Reports: ND548982-ND5: An Investigation of Rolling and Sliding Friction on the Nanoscale

W. Garrett Matthews, PhD , University of South Florida

The proposed research seeks to understand at the nano-scale the mode of translation of one object directly abutting another object.  In particular, as the linear dimensions decrease, does a spherical object continue to translate by rotation, or does it transition to a preferred sliding mode.  Such a transition has been proposed though how the physical size, the work of adhesion, and the viscoelastic properties of the two objects affect the point at which it occurs has never been systematically explored.  To address these questions, we have undertaken a study investigating the relative motion of polystyrene microspheres across planar surfaces.

            In the proposed work, we sought to use the tip of an atomic force microscope (AFM) cantilever to apply a shearing force to polymeric spheres, recording this force while the spheres translate laterally across planar surfaces.  The spheres were commercially available polystyrene microspheres, and the underlying substrate was polished silicon wafer.  Both of these materials were chosen because of the relative ease with which their surface chemistries may be modified, thereby changing the work of adhesion in a controllable fashion.  Moreover, the microspheres' elastic moduli can be modified by treatment with various solvents, allowing us to investigate the role of this property as well.  For added control, the experiments required that they be performed while submerged in fluid environments.

            In an exploratory series of experiments, we found difficulty determining whether the spheres were rolling or sliding.  The original plan called for applying a large force to the spheres with the AFM tip, creating a plastic deformation – a permanent indentation.  Then, if the sphere were rolling while the lateral force induced translation across the surface, the asymmetry created by the indentation would be detectable in Fourier transforms of the recorded force trace.  No indications of rolling were observed in the traces; however, doubt remained as to whether the sphere were sliding or whether the indentation rotated to the side where it would not interact with the surface even if rolling were occurring.  Thus, a new approach had to be developed.

We have since been working to develop a method in which microspheres sparsely labeled with fluorescent markers are translated by the shear flow of fluids in microfluidic channels.  When imaged from below while exciting in total internal reflection, the intensity of the fluorescent emission will fluctuate if the particles roll – the surface bound dyes will be excited at varying distances from the substrate surface, producing fluctuating intensities in emission intensity.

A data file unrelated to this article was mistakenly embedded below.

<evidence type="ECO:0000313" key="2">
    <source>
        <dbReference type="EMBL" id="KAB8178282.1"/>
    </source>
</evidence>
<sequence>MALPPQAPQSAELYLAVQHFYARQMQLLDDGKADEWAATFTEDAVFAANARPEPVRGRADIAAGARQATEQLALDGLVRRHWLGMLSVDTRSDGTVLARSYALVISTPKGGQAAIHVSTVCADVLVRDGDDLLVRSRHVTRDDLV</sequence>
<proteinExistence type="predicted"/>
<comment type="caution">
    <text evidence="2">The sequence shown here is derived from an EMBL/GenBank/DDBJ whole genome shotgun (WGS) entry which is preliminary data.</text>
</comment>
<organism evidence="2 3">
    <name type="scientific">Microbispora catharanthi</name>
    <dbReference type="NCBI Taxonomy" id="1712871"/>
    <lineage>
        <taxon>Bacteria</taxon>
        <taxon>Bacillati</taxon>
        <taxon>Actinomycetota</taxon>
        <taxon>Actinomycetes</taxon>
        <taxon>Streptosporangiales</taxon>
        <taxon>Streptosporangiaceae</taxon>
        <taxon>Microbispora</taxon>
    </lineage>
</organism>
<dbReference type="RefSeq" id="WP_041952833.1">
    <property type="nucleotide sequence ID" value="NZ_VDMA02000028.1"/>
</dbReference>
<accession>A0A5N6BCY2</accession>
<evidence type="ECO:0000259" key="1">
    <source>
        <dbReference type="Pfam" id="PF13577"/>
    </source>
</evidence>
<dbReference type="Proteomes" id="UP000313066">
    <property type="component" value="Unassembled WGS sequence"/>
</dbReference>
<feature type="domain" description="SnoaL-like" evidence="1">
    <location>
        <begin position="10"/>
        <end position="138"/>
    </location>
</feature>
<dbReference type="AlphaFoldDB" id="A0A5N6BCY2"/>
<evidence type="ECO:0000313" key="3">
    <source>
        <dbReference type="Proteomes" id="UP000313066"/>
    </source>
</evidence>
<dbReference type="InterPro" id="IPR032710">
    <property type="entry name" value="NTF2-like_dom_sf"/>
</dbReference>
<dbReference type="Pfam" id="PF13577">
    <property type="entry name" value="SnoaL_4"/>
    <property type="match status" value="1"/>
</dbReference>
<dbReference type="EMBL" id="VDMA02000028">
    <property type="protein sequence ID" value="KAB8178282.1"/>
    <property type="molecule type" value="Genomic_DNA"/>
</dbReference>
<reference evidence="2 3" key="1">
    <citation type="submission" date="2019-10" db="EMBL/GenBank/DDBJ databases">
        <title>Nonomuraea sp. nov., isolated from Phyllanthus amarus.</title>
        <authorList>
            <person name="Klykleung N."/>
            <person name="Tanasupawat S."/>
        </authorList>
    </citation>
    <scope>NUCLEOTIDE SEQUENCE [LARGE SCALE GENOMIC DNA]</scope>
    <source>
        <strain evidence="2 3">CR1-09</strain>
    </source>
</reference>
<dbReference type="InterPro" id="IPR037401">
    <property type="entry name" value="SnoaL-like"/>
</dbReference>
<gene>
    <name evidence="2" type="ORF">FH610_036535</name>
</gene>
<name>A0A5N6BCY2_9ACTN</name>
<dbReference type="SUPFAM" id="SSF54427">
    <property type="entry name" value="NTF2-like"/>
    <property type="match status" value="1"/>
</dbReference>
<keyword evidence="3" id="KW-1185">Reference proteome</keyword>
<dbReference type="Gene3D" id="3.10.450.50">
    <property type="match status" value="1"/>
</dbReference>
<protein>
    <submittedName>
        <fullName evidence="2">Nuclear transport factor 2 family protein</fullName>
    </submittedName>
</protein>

To produce the sparsely labeled spheres, a new technique had to be developed.  We used relatively large amino-functionalized microspheres which had been incubated with smaller carboxy- functionalized beads, where the smaller beads were a mixture of one part fluorescently labeled to 10 parts unlabeled spheres.  This resulted in microspheres that had other adherent microspheres coating the surface, with fluorescently labeled microspheres separated by the unlabeled microspheres.  The increased surface roughness and size might yet present some difficulties.

We then needed to develop a microfluidic platform in which to perform the translation experiments.  We used a photoresist (Shipley SU-8) and photolithography to produce a master structure from which microfluidic channels were cast in polydimethylsiloxane (PDMS, Dow Corning).  The PDMS replica that had been cast from the master was then exposed to oxygen plasma and sealed with a glass coverslip.  Connections to the fluid reservoirs at the inlet and outlet ends of the microfluidic system were made with 20-g stainless steel needle stock tubing.  Polyethylene tubing was then affixed to these inlets and outlets, and the fluid was driven using a peristaltic pump..

With the technique for producing the labeled microspheres and the microfluidic channels in place, we are now working to build the TIRF system.  After the completion of this final technical component, we will be able to proceed with the proposed work.

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